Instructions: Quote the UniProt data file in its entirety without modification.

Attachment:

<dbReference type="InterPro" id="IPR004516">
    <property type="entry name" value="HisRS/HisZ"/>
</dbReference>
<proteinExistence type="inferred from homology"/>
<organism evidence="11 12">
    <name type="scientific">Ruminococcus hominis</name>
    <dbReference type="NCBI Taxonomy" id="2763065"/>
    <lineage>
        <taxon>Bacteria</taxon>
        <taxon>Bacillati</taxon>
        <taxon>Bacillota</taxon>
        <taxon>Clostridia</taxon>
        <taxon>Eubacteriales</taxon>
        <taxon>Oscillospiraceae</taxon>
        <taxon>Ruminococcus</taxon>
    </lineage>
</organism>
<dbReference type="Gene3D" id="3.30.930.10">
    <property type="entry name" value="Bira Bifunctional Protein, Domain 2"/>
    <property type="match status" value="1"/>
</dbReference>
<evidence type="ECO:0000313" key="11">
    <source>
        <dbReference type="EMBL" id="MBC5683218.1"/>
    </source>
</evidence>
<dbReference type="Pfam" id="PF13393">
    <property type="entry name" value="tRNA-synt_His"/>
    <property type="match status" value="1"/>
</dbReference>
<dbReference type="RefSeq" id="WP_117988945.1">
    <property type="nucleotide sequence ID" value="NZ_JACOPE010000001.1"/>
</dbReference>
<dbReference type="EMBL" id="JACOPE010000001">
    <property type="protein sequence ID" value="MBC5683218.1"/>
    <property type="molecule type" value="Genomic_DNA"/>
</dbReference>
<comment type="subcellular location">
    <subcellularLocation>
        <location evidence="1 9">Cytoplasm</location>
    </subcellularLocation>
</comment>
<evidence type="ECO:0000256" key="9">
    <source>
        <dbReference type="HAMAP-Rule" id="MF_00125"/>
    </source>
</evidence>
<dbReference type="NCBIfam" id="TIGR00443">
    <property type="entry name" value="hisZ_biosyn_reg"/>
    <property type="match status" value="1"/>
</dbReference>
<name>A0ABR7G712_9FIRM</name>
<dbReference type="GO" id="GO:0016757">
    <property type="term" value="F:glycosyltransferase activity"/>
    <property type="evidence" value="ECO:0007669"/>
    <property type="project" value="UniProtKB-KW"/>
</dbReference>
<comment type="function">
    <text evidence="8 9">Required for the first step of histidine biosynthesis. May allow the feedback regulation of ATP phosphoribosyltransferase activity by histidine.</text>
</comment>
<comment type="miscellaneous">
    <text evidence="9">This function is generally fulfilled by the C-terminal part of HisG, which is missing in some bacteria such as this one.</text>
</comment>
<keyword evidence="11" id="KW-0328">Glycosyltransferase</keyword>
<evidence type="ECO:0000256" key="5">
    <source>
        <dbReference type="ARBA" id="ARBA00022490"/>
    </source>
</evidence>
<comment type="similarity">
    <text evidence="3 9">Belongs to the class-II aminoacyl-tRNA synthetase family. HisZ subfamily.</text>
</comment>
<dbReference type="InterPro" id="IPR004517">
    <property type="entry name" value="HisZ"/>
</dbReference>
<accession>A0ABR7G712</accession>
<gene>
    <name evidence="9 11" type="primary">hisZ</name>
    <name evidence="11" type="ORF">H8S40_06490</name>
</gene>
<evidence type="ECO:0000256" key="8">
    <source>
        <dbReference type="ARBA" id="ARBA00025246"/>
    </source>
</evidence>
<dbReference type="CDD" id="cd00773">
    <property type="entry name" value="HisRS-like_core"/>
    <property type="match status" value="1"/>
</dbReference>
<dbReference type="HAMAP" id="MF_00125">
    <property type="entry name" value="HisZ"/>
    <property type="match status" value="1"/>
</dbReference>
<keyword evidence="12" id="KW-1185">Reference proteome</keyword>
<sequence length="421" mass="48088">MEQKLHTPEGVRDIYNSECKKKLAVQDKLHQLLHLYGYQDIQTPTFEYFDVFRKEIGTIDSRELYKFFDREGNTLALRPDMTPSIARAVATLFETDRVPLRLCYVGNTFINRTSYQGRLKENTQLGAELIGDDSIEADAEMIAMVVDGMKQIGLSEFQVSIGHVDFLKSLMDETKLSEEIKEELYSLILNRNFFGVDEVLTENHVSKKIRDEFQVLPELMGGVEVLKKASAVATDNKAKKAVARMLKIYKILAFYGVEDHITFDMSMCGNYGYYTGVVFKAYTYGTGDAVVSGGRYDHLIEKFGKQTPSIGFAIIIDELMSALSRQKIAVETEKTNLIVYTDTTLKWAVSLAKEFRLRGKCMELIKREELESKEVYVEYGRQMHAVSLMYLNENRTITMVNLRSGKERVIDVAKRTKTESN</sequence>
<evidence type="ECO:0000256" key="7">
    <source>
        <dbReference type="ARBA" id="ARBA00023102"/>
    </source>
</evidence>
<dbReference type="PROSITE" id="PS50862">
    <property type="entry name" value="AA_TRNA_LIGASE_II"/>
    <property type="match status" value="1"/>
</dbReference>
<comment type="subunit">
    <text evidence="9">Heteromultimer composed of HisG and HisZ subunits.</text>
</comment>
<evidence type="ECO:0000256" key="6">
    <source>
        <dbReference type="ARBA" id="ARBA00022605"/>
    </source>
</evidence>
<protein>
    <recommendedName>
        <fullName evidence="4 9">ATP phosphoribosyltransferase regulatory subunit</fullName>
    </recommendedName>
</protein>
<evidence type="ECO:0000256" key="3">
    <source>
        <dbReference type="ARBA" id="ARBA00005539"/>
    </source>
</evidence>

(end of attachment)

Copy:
<dbReference type="InterPro" id="IPR004516">
    <property type="entry name" value="HisRS/HisZ"/>
</dbReference>
<proteinExistence type="inferred from homology"/>
<organism evidence="11 12">
    <name type="scientific">Ruminococcus hominis</name>
    <dbReference type="NCBI Taxonomy" id="2763065"/>
    <lineage>
        <taxon>Bacteria</taxon>
        <taxon>Bacillati</taxon>
        <taxon>Bacillota</taxon>
        <taxon>Clostridia</taxon>
        <taxon>Eubacteriales</taxon>
        <taxon>Oscillospiraceae</taxon>
        <taxon>Ruminococcus</taxon>
    </lineage>
</organism>
<dbReference type="Gene3D" id="3.30.930.10">
    <property type="entry name" value="Bira Bifunctional Protein, Domain 2"/>
    <property type="match status" value="1"/>
</dbReference>
<evidence type="ECO:0000313" key="11">
    <source>
        <dbReference type="EMBL" id="MBC5683218.1"/>
    </source>
</evidence>
<dbReference type="Pfam" id="PF13393">
    <property type="entry name" value="tRNA-synt_His"/>
    <property type="match status" value="1"/>
</dbReference>
<dbReference type="RefSeq" id="WP_117988945.1">
    <property type="nucleotide sequence ID" value="NZ_JACOPE010000001.1"/>
</dbReference>
<dbReference type="EMBL" id="JACOPE010000001">
    <property type="protein sequence ID" value="MBC5683218.1"/>
    <property type="molecule type" value="Genomic_DNA"/>
</dbReference>
<comment type="subcellular location">
    <subcellularLocation>
        <location evidence="1 9">Cytoplasm</location>
    </subcellularLocation>
</comment>
<evidence type="ECO:0000256" key="9">
    <source>
        <dbReference type="HAMAP-Rule" id="MF_00125"/>
    </source>
</evidence>
<dbReference type="NCBIfam" id="TIGR00443">
    <property type="entry name" value="hisZ_biosyn_reg"/>
    <property type="match status" value="1"/>
</dbReference>
<name>A0ABR7G712_9FIRM</name>
<dbReference type="GO" id="GO:0016757">
    <property type="term" value="F:glycosyltransferase activity"/>
    <property type="evidence" value="ECO:0007669"/>
    <property type="project" value="UniProtKB-KW"/>
</dbReference>
<comment type="function">
    <text evidence="8 9">Required for the first step of histidine biosynthesis. May allow the feedback regulation of ATP phosphoribosyltransferase activity by histidine.</text>
</comment>
<comment type="miscellaneous">
    <text evidence="9">This function is generally fulfilled by the C-terminal part of HisG, which is missing in some bacteria such as this one.</text>
</comment>
<keyword evidence="11" id="KW-0328">Glycosyltransferase</keyword>
<evidence type="ECO:0000256" key="5">
    <source>
        <dbReference type="ARBA" id="ARBA00022490"/>
    </source>
</evidence>
<comment type="similarity">
    <text evidence="3 9">Belongs to the class-II aminoacyl-tRNA synthetase family. HisZ subfamily.</text>
</comment>
<dbReference type="InterPro" id="IPR004517">
    <property type="entry name" value="HisZ"/>
</dbReference>
<accession>A0ABR7G712</accession>
<gene>
    <name evidence="9 11" type="primary">hisZ</name>
    <name evidence="11" type="ORF">H8S40_06490</name>
</gene>
<evidence type="ECO:0000256" key="8">
    <source>
        <dbReference type="ARBA" id="ARBA00025246"/>
    </source>
</evidence>
<dbReference type="CDD" id="cd00773">
    <property type="entry name" value="HisRS-like_core"/>
    <property type="match status" value="1"/>
</dbReference>
<dbReference type="HAMAP" id="MF_00125">
    <property type="entry name" value="HisZ"/>
    <property type="match status" value="1"/>
</dbReference>
<keyword evidence="12" id="KW-1185">Reference proteome</keyword>
<sequence length="421" mass="48088">MEQKLHTPEGVRDIYNSECKKKLAVQDKLHQLLHLYGYQDIQTPTFEYFDVFRKEIGTIDSRELYKFFDREGNTLALRPDMTPSIARAVATLFETDRVPLRLCYVGNTFINRTSYQGRLKENTQLGAELIGDDSIEADAEMIAMVVDGMKQIGLSEFQVSIGHVDFLKSLMDETKLSEEIKEELYSLILNRNFFGVDEVLTENHVSKKIRDEFQVLPELMGGVEVLKKASAVATDNKAKKAVARMLKIYKILAFYGVEDHITFDMSMCGNYGYYTGVVFKAYTYGTGDAVVSGGRYDHLIEKFGKQTPSIGFAIIIDELMSALSRQKIAVETEKTNLIVYTDTTLKWAVSLAKEFRLRGKCMELIKREELESKEVYVEYGRQMHAVSLMYLNENRTITMVNLRSGKERVIDVAKRTKTESN</sequence>
<evidence type="ECO:0000256" key="7">
    <source>
        <dbReference type="ARBA" id="ARBA00023102"/>
    </source>
</evidence>
<dbReference type="PROSITE" id="PS50862">
    <property type="entry name" value="AA_TRNA_LIGASE_II"/>
    <property type="match status" value="1"/>
</dbReference>
<comment type="subunit">
    <text evidence="9">Heteromultimer composed of HisG and HisZ subunits.</text>
</comment>
<evidence type="ECO:0000256" key="6">
    <source>
        <dbReference type="ARBA" id="ARBA00022605"/>
    </source>
</evidence>
<protein>
    <recommendedName>
        <fullName evidence="4 9">ATP phosphoribosyltransferase regulatory subunit</fullName>
    </recommendedName>
</protein>
<evidence type="ECO:0000256" key="3">
    <source>
        <dbReference type="ARBA" id="ARBA00005539"/>
    </source>
</evidence>